Central Vietnam province weighs dam damage against gains

By Dac Thanh   January 22, 2021 | 05:02 pm PT
Central Vietnam province weighs dam damage against gains
Workers stuck at the construction site of Dak Mi 2 hydropower project in Quang Nam Province's Phuoc Son District due to flash floods are rescued on October 30, 2020. Photo by VnExpress/Phuoc Tuan.
Hurting from floods and landslides that ravaged it last year, Quang Nam says it will suspend hydropower projects deemed to pose environmental threats.

Quang Nam, home to the famous tourist hotspot Hoi An, has so far approved 46 hydropower projects with a combined capacity of 1,816 MW, it was said at a meeting held in the central province Wednesday.

Of these, 22 with a total capacity of 1,273 MW have begun operations, eight are under construction, and the rest are still in the process of investment preparation.

According to the provincial Department of Industry and Trade, dam projects have made it easier for the province to access funding for related infrastructure projects like roads, schools and the supply of water and electricity. This in turn has created jobs for locals and improved their living standards.

However, the department admitted that several hydropower plants located in mountainous areas have damaged forest land to greater or lesser extents.

The role of hydropower plants in the deadly landslides triggered by floods and heavy rains in the province last year should be taken into serious consideration, a department representative said at the meeting.

Truong Xuan Ty, deputy director of the Department of Agriculture and Rural Development, said that apart from contributing to the national power grid, hydropower projects in Quang Nam have played a role in controlling floods during the rainy season and providing water for downstream areas in the dry season.

However, environmental impact assessments have not been done of construction of infrastructure projects following the hydropower plants, he said.

Provincial vice chairman Nguyen Hong Quang, who chaired the meeting, said investors of projects that have begun operations have to ensure absolute safety and strictly follow regulations.

The environmental impacts of projects that are still under construction have to be looked at carefully, he said.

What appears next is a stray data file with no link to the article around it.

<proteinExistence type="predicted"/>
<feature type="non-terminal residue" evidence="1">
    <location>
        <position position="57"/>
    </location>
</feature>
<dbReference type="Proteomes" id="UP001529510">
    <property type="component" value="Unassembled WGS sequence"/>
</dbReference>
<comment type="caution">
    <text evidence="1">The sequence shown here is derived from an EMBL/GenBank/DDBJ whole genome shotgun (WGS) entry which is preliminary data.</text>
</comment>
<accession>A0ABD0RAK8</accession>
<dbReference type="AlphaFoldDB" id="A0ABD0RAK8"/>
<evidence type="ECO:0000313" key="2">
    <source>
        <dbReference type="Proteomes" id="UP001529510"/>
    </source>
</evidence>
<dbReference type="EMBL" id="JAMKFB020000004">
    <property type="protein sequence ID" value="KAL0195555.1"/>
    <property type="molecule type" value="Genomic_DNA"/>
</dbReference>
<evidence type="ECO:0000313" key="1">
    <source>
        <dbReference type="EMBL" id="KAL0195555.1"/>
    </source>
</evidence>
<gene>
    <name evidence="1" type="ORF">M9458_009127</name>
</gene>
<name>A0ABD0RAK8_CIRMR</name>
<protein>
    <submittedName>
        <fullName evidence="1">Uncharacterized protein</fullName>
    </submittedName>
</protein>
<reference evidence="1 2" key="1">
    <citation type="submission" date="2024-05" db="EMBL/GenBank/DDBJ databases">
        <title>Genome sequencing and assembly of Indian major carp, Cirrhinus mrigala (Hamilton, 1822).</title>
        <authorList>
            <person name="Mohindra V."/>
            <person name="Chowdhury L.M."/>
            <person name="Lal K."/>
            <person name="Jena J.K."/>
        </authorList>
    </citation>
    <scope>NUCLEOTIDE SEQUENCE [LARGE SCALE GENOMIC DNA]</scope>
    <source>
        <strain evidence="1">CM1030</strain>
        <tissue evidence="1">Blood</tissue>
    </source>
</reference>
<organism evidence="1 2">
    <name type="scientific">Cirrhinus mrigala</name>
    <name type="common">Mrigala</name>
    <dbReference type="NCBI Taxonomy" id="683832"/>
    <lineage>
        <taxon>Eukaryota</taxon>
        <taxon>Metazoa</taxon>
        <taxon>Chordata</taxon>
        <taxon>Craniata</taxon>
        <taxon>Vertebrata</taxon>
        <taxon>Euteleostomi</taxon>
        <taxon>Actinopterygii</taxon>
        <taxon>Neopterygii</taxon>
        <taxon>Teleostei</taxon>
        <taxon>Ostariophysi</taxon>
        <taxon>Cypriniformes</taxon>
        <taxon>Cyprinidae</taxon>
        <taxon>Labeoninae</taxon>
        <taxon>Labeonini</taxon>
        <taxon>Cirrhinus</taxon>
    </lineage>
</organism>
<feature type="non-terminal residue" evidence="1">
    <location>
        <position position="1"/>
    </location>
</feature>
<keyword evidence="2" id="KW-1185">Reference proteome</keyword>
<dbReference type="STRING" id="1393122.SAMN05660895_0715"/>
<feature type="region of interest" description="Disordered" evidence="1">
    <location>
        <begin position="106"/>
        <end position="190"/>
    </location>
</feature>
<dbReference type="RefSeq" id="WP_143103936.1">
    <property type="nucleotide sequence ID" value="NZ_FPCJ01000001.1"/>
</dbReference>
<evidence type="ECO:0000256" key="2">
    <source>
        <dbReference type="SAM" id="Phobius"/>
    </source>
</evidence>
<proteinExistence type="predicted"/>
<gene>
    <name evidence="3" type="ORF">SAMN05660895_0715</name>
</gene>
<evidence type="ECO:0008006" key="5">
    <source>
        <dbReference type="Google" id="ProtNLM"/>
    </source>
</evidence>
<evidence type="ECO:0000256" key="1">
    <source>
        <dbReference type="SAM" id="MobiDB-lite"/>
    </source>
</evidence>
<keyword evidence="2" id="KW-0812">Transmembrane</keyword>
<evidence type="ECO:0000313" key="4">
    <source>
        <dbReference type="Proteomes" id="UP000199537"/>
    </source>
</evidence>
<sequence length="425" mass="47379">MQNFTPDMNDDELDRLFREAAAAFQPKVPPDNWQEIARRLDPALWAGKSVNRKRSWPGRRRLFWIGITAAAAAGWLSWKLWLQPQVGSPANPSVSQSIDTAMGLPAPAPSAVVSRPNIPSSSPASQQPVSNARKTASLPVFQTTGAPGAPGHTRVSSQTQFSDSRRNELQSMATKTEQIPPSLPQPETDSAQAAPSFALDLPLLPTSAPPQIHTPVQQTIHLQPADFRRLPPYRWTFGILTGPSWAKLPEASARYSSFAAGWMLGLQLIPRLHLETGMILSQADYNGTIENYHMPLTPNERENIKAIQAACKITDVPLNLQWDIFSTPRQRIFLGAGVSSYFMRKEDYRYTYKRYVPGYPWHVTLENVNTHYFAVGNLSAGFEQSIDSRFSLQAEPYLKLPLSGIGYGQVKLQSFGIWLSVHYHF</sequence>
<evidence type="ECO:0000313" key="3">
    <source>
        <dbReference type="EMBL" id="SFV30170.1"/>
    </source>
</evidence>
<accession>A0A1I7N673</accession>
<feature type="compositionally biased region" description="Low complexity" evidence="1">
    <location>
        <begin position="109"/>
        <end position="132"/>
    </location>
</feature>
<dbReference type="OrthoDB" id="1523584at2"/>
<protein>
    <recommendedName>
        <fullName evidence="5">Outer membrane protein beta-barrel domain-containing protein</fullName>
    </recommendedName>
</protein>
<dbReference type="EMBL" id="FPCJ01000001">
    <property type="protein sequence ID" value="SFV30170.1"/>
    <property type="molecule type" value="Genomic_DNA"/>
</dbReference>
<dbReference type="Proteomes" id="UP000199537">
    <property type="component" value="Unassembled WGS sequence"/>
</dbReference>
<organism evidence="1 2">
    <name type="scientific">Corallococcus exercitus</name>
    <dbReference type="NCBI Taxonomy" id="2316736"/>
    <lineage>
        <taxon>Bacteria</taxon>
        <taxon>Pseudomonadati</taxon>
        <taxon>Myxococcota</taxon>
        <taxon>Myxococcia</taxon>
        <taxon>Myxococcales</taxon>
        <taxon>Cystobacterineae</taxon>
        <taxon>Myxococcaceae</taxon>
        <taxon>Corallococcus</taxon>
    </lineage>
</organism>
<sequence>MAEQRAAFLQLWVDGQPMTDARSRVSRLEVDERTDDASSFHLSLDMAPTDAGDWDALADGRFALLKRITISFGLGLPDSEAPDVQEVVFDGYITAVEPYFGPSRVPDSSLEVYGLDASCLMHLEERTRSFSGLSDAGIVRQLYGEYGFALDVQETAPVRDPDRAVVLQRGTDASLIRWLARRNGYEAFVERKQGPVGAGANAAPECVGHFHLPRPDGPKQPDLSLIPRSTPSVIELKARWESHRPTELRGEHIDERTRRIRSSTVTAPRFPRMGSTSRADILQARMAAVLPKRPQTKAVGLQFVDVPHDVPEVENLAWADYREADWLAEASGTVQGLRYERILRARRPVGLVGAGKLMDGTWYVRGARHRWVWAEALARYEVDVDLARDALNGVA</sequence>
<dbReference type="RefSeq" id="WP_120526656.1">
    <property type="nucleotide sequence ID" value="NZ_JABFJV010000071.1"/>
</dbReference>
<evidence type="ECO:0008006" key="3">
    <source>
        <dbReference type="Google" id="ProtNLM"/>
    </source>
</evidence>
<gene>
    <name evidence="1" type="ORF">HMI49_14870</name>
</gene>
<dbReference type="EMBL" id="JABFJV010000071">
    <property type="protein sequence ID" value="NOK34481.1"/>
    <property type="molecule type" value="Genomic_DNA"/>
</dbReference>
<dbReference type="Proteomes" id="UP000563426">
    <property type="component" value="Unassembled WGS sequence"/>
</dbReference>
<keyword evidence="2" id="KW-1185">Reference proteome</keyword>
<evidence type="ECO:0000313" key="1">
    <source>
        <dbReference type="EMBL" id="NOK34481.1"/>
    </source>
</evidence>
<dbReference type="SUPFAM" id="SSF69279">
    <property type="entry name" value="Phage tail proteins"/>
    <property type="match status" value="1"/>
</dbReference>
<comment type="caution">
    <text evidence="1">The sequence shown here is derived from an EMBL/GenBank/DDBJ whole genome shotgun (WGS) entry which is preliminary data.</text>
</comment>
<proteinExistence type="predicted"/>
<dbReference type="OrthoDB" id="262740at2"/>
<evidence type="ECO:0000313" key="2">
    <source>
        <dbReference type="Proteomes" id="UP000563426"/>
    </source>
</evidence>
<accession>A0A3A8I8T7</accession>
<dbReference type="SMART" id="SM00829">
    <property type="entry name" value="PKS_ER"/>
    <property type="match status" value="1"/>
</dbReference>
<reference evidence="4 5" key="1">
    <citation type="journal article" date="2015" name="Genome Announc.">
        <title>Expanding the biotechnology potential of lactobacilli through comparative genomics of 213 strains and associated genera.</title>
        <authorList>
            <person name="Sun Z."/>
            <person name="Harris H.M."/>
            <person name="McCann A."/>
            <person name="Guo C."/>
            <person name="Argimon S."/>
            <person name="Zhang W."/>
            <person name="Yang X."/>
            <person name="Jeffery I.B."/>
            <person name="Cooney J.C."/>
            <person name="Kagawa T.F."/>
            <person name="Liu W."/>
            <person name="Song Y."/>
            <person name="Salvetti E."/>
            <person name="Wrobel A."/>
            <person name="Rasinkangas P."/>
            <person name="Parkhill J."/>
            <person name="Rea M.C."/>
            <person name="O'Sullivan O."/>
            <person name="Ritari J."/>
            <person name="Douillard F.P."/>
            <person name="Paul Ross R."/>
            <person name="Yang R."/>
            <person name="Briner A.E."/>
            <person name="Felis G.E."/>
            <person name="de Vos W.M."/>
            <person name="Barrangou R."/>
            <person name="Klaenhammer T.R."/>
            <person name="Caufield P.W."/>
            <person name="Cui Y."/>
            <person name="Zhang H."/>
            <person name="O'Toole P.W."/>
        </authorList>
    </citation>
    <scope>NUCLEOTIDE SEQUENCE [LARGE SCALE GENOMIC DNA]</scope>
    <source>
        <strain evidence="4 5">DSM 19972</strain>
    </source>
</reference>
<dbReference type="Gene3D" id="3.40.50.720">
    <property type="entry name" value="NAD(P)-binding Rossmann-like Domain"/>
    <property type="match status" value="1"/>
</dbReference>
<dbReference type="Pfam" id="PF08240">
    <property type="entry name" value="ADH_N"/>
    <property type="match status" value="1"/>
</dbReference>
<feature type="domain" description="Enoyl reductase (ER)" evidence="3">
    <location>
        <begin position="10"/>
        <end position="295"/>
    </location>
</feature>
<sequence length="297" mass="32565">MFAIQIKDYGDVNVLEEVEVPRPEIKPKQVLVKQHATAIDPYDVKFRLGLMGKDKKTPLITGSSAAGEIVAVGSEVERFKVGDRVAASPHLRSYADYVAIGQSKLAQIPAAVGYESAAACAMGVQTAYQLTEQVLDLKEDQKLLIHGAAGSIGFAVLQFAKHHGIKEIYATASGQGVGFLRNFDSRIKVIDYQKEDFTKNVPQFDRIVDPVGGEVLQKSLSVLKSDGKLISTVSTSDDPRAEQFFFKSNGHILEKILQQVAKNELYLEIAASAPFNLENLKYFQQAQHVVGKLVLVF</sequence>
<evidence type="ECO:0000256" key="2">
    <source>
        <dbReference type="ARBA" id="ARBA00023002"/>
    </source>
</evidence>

He said the provincial department of industry and trade will collaborate with other concerned agencies to review all the projects and make an assessment of their environmental impacts.

"Our agenda is not to trade environment for economic development at any cost," Quang said.

He insisted that any hydropower project that shows signs of harming the environment should be dealt with firmly or even suspended.

Viet Son, vice chairman of the province’s Nam Giang District, concurred with Quang.

He said the district was currently home to 11 dams – six of them operational and the rest still on paper.

Generally speaking, such projects have allowed the district to attract investment for infrastructure development and increase budget collection.

Yet this has created the problem of such projects taking away the agricultural land of local people and as a result, farmers have turned to cultivating illegally on land that belongs to protected forests, he said.

"Nam Giang District agrees that any projects that are not truly essential but cause significant threats for the environment should be eliminated," Son said.

Nguyen Quang, vice chairman of Phuoc Son District, said there were five dams being built in the district.

For now, the Dak Mi 4 plant has changed the flow of the Dak Mi River, causing more serious erosion in Phuoc Hiep Commune.

Nguyen Hoang Linh, vice chairman of Tay Giang District, set to have five dams, said its A Vuong 4 project with a capacity of 100 MW was now at the investment preparation stage.

However, once it goes up, the project will take away 8.2 hectares (20.26 acres) of protected forests and 3.8 hectares of production forest (plantations), he said.

"I suggest that the province stops this project before it takes shape," he said.

The entire central region and parts of the Central Highlands were hit by a series of storms last October that triggered torrential downpours, resulting in severe flooding and landslides.

Quang Nam was one of five hardest hit provinces, the others being Ha Tinh, Quang Binh, Quang Tri and Thua Thien-Hue.

The province lost 43 residents, 13 are still listed as missing and 350 people suffered serious injuries. Apart from the human cost, 650 houses were completely destroyed and almost 4,400 others were seriously damaged. The province has estimated total damage at nearly VND11 trillion ($480 million).

Both the public and experts have blamed the destruction on deforestation, uncontrolled construction and other man-made changes to the natural terrain, including construction of dams.

Last month, the Minister of Industry and Trade Tran Tuan Anh asked local authorities to put on hold all small scale hydropower projects that have been planned but are yet to be invested in.

Such projects should only be carried out once their environmental assessments confirm they will not have negative impacts on the environment, he said.

As of 2018, the country had 385 hydropower projects in operation and another 143 under construction, according to state-owned power utility Vietnam Electricity.

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